By KRISTIE RIEKEN, Associated Press
HOUSTON (AP) — The Houston Astros knew they weren't going to win much this season, so with an eye toward the future they cast off their few pricey veterans before the trade deadline, slashing payroll and restocking their depleted farm system.
It wasn't a blueprint to win now.
Still, new owner Jim Crane didn't think it would be this bad.
The Astros have shed almost $40 million from their opening day roster and have a payroll of just $21.3 million as of last week. Nine players on other teams will make more than that by themselves this season, led by Alex Rodriguez ($30 million).
Francisco Cordero and Jed Lowrie, two of Houston's three highest-paid players, are on the disabled list. That leaves Ben Francisco as the only active player making more than $750,000.
Houston has had the worst record in baseball for most of the season. But things devolved rapidly since the Astros' rebuilding effort began in earnest when general manager Jeff Luhnow traded Carlos Lee on July 4. Monday night's 7-1 loss at Chicago left them 6-36 since the Lee trade, including a franchise-worst 12-game losing skid.
Houston is the first National League team to lose 34 games in a 38-game span since the 1899 Cleveland Spiders, according to STATS LLC, a skid that ended last Friday.
"We made a lot of trades and once we made that decision — Jeff started moving some of the talent — we knew we might slide back a little bit, but we didn't think it would be this bad," Crane said.
After Lee, Houston shed pitchers J.A. Happ, Brandon Lyon, David Carpenter, Brett Myers and Wandy Rodriguez before wrapping up a busy month by sending third baseman Chris Johnson to the Arizona Diamondbacks.
"Some of them, had they gone beyond the trade deadline, we wouldn't have gotten much of anything," Crane said. "I think (Luhnow) got as much as he possibly could. (He) traded hard, and we did pick up a lot of great prospects."
Houston received 15 players in the recent trades. It's talent that has improved a minor league system many believed was among the worst in baseball heading into the season.
"Our objective is to be competitive consistently as soon as possible," Luhnow said. "And being able to infuse as many prospects into our system as we were able to at the A and Double-A level, you don't have an opportunity to do that in the draft. You get a lot of new prospects in the draft, but they're usually at the rookie-ball level."
Of course, Houston's focus on the future didn't just begin this season. Stars including Lance Berkman, Roy Oswalt, Hunter Pence and Michael Bourn all have been dealt in the last two seasons. Of Houston's top 20 minor league prospects, 10 are a product of this year's deals along with the Bourn and Pence trades.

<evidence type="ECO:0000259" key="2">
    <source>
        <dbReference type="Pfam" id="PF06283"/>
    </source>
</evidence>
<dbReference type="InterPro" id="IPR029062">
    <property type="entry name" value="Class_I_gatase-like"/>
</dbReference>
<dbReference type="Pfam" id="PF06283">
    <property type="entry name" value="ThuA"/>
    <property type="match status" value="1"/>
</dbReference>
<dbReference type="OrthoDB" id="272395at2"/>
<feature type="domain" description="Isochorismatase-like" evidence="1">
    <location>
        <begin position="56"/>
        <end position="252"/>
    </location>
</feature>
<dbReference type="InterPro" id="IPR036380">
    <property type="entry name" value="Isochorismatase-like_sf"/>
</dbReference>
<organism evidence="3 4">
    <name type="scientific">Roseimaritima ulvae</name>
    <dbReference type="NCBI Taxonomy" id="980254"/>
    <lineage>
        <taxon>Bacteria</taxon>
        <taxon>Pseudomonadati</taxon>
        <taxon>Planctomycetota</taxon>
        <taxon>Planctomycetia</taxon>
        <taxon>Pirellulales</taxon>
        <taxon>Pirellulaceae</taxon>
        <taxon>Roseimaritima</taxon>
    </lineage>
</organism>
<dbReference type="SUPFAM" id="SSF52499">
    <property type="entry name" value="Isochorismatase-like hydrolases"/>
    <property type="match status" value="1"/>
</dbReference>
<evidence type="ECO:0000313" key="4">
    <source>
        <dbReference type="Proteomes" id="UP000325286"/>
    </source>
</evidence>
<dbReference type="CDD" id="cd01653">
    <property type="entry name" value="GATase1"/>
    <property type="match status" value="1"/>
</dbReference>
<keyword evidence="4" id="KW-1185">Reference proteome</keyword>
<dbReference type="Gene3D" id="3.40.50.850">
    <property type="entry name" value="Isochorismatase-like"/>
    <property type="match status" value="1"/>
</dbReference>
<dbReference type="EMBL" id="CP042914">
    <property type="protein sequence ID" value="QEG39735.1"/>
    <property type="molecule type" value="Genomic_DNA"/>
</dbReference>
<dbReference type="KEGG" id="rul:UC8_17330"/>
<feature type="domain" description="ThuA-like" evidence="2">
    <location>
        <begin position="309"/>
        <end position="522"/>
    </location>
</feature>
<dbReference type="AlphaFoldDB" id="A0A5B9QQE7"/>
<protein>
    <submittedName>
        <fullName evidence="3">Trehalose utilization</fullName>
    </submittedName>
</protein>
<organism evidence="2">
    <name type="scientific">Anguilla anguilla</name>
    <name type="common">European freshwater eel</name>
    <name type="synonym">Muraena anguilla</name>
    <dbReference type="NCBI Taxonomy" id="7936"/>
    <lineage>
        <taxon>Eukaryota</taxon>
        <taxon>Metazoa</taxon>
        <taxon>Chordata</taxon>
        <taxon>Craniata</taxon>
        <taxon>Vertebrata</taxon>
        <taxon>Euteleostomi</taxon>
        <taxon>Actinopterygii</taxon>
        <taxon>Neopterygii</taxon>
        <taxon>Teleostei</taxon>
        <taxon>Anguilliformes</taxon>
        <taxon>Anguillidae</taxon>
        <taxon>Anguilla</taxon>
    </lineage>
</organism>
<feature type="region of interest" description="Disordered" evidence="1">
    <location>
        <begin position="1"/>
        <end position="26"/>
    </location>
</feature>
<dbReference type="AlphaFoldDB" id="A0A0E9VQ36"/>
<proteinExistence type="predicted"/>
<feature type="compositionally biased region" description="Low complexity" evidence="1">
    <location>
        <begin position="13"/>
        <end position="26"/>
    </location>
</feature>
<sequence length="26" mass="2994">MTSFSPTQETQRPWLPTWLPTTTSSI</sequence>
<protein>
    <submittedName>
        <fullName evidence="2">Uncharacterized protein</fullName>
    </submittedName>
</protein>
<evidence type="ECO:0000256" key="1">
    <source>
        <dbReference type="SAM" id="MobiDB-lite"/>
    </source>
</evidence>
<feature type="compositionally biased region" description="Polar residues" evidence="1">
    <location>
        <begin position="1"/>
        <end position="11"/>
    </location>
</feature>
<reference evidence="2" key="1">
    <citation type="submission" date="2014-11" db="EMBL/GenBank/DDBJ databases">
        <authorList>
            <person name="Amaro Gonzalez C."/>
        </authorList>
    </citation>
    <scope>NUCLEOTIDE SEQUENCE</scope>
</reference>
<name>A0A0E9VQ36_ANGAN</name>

Right-hander Jarred Cosart and third baseman Matt Dominguez, both acquired in trades and playing at Triple-A, are considered Houston's second- and fourth-best prospects. Their greatest area of need was pitching and the recent deals brought several new arms.
The moves will also give the Astros some flexibility to add talent in the offseason.
"Next year with a lot of those salaries gone, we'll have some room to fill in some players when we see what we ended up with," Crane said. "You'll see some more players coming up at the end of the year, and we will continue to see who can play at the big league level."
Luhnow said he knows it's difficult for fans to get excited about the team as it stands now, but he believes it was the only way for Houston to be successful later.
"Trading our veteran players was the most effective way to (gain talent)," Luhnow said. "While short-term it's certainly a loss in terms of what they were able to do on the field, I think in the medium- and long-term it's going to be a real benefit for us. So that was the objective going into it and with every trade, we had that in mind."
Houston's struggles this season, which include the league's worst road mark along with the worst overall record, have been hard on everyone in the organization, perhaps none more manager Brad Mills.
"When we first got here it was kind of a slow transition, now all of the sudden with the new regime changes and things we decided: 'Let's do the whole thing now,'" said Mills, who is in his third season in Houston. "It definitely puts things in a situation where wins are tougher because you're dealing with a lot of inexperienced individuals."